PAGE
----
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Iran: The death penalty is an inhumane punishment for death row prisoners, their families and society as a whole

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"Whether guilty or not, the outcome of the death penalty is the same. In Iran, the death penalty is by hanging, and it takes from several agonising seconds to several harrowing minutes for death to occur and for everything to be over."

Every year several hundred people are executed by the Iranian authorities.
According to reports by Iran Human Rights (IHR) and other human rights groups, death row prisoners have often no access to a defence lawyer after their arrest and are sentenced to death following unfair trials and based on confessions extracted from them under torture. 
These are issues which have been addressed in IHR’s previous reports. The current report is based on first-hand accounts of several inmates held in Iran's prisons and their families. The report seeks to illustrate other aspects of how the death penalty affects the inmate, their families and, as a consequence, society.
How does a death row inmate experience his final hours?
Speaking about the final ho…

Obama's overlooked last-minute commutation lifts death sentence for disabled inmate

President Barack Obama
"Obama commuted more sentences than the last 13 presidents combined.”
President Barack Obama’s commutation of Chelsea Manning’s sentence for leaking classified information got the most interest from the media on Tuesday, but a commutation in a capital case is getting the attention of lawyers advocating for better administration of the death penalty.

Obama commuted the death sentence of Abelardo Arboleda Ortiz to life in prison without the possibility of parole, according to Politico and this list published by the Washington Post.

Ortiz and two others had been convicted of killing a drug dealer in 1998. The other men did not receive death sentences.

Arboleda Ortiz is intellectually disabled, but his trial lawyer didn’t investigate that disability and didn’t tell jurors about his client’s disadvantaged life, according to a statement by the inmate’s new lawyer, Amy Gershenfeld Donnella. His sentence was harsher than that of his co-defendants, though he wasn’t even on the same floor where the murder occurred, she said.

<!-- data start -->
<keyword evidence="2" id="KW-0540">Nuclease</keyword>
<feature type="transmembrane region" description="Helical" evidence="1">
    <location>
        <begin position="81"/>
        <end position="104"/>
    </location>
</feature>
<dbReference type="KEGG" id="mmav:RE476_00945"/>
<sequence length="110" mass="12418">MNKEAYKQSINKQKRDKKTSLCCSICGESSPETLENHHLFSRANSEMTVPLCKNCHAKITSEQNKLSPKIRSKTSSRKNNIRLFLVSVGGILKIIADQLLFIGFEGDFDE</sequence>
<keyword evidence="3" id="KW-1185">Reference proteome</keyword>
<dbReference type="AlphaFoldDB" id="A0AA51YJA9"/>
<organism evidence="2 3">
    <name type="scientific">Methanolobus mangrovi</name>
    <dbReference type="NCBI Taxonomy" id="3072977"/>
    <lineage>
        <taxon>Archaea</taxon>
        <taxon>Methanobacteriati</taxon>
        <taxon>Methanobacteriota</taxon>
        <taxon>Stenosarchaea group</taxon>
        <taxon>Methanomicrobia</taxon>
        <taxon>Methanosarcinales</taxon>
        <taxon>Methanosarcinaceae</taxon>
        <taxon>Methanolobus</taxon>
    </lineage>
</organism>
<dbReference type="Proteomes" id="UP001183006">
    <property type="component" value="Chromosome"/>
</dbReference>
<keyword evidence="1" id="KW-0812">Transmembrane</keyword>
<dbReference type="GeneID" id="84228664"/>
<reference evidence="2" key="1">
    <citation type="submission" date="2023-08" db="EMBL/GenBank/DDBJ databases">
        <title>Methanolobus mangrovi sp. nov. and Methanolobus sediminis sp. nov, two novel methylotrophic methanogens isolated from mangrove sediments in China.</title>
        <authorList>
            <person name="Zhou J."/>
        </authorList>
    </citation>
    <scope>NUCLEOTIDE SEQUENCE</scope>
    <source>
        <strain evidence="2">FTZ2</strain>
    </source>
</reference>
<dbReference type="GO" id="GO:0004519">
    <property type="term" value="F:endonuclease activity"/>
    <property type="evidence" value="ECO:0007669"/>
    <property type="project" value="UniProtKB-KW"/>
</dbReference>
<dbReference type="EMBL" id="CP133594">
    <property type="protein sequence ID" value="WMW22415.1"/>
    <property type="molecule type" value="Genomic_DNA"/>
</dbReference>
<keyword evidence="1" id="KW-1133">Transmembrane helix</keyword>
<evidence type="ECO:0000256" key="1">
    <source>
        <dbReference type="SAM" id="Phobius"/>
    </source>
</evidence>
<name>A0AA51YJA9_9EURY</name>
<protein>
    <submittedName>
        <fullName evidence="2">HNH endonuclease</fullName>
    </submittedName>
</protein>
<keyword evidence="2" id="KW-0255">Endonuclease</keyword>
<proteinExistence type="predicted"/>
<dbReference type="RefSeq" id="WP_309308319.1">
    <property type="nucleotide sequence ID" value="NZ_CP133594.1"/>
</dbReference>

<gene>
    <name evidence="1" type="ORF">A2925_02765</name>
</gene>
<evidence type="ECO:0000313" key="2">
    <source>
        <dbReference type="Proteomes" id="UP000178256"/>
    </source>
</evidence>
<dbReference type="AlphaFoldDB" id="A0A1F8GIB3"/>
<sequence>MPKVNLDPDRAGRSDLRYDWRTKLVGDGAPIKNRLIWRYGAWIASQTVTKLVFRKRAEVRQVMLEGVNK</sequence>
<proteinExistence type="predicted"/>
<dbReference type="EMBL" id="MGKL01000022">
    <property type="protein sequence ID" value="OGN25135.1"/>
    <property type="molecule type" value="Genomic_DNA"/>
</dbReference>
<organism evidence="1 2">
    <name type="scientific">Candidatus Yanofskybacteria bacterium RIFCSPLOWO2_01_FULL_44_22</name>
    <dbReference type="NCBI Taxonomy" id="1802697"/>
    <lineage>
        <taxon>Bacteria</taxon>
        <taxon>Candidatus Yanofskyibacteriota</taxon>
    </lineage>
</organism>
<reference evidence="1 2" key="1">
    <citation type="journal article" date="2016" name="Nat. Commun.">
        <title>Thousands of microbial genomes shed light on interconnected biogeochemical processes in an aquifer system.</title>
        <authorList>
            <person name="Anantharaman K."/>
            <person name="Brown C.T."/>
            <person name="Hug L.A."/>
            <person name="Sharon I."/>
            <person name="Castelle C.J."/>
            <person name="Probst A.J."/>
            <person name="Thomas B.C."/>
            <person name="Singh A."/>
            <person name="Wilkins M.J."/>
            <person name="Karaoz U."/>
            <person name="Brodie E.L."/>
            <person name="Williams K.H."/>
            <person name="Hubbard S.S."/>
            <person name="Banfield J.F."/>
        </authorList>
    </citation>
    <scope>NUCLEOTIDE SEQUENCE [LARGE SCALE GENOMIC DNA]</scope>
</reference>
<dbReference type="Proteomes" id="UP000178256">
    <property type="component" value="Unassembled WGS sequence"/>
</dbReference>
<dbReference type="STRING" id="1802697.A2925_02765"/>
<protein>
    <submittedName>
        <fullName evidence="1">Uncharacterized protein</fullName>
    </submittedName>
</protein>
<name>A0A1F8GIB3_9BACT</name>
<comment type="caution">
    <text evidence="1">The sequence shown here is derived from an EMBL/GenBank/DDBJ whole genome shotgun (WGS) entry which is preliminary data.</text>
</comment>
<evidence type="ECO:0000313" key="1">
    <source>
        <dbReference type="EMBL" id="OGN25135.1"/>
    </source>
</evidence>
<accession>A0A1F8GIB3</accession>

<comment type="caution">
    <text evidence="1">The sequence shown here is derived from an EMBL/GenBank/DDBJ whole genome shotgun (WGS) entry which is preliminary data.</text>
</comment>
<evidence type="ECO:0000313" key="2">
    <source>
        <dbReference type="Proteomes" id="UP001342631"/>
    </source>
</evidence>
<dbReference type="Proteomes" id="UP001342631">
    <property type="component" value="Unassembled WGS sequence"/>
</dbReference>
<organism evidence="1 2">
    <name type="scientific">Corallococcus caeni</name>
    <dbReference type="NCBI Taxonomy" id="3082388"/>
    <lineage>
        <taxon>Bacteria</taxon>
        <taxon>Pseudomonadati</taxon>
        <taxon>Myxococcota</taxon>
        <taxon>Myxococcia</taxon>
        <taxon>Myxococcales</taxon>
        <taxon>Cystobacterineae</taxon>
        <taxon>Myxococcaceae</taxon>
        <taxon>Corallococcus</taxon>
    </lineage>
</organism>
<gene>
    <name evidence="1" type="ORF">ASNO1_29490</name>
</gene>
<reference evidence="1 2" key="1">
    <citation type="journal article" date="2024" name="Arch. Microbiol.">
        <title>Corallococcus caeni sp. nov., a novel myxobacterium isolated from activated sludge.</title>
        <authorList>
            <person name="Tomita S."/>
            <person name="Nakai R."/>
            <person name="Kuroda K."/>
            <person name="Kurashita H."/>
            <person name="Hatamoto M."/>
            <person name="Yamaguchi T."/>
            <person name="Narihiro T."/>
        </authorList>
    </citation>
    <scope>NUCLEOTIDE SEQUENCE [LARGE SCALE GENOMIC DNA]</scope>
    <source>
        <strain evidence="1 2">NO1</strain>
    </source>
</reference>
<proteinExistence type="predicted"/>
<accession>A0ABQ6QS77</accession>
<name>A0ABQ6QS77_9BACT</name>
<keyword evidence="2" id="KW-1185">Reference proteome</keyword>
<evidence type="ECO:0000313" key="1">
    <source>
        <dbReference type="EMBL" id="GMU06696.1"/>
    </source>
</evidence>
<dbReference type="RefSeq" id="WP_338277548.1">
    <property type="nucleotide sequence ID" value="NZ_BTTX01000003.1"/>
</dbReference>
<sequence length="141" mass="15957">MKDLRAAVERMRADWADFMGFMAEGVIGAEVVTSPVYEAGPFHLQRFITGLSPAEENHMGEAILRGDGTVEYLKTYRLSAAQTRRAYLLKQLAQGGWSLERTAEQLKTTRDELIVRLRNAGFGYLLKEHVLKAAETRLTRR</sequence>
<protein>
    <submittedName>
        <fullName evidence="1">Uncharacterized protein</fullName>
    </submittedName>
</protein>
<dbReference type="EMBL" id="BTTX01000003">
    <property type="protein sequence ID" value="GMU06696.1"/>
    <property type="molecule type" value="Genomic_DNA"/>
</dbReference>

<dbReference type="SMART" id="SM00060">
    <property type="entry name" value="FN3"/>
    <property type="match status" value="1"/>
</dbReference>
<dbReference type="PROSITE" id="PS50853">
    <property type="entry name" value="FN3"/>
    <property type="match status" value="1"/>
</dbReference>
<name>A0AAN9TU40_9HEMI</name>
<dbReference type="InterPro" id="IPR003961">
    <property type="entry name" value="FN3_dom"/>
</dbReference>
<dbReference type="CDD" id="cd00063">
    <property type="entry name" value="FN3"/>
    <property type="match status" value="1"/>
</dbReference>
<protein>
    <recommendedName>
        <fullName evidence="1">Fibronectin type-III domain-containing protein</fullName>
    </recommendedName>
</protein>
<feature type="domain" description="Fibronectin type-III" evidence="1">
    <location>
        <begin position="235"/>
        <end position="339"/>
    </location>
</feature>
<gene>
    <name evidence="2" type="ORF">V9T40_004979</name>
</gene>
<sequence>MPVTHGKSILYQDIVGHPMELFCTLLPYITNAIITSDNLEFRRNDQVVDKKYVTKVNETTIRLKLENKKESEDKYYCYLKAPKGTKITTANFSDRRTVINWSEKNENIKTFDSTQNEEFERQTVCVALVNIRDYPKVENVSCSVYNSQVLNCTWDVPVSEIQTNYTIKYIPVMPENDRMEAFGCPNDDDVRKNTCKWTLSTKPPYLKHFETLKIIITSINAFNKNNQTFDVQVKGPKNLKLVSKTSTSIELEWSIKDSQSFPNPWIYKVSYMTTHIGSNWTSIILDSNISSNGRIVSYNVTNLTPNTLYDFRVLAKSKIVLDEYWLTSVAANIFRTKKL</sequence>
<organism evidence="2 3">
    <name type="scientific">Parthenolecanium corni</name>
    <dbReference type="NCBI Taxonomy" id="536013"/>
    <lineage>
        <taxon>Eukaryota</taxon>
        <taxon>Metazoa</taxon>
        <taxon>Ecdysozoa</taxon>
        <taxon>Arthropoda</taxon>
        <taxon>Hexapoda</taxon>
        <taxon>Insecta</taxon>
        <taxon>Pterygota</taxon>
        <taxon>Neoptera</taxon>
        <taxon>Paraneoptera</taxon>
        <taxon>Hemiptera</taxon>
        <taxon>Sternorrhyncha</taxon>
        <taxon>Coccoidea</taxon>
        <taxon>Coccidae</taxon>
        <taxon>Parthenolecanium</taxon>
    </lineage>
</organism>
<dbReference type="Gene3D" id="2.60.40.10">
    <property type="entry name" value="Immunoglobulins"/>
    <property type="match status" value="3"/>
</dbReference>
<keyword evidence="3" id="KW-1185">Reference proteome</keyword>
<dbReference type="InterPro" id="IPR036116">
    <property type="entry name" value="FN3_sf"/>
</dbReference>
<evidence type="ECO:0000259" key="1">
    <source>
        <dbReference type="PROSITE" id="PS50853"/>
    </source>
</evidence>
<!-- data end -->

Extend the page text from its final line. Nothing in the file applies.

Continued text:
“Mr. Arboleda Ortiz’s case epitomizes the broken federal death penalty system,” Donnella said. “He is an intellectually disabled person of color with an IQ of 54 who was never able to learn to read, write, or do simple arithmetic, and could not even tie his shoes until he was 10 years old, as noted by the government’s own expert. …

“Mr. Arboleda Ortiz’s case highlights several of the glaring problems that plague the federal system no less than state systems: dreadful lawyering by defense counsel; disproportionate sentencing even among co-defendants; significant racial, economic and geographic disparities in the choice of those who will be tried capitally; and procedural constraints that make it virtually impossible to correct a conviction or sentence imposed, even in violation of the Constitution, when new evidence comes to light.”

Obama also commuted the sentence of a second death-row inmate, Dwight Loving, to life in prison without parole, report the Marshall Project and the Houston Chronicle. Loving was convicted in 1989 by a military court for killing two cab drivers in Texas.

The Marshall Project asked the White House why Obama decided to commute the sentences of the two death-row inmates, but the publication did not receive a response.

➤ Related article: Obama commutes 330 more sentences, surpasses total of last 13 presidents combined”, ABA Journal, January 19, 2017

Source: ABA Journal, Debra C. Weiss, January 18-19, 2017

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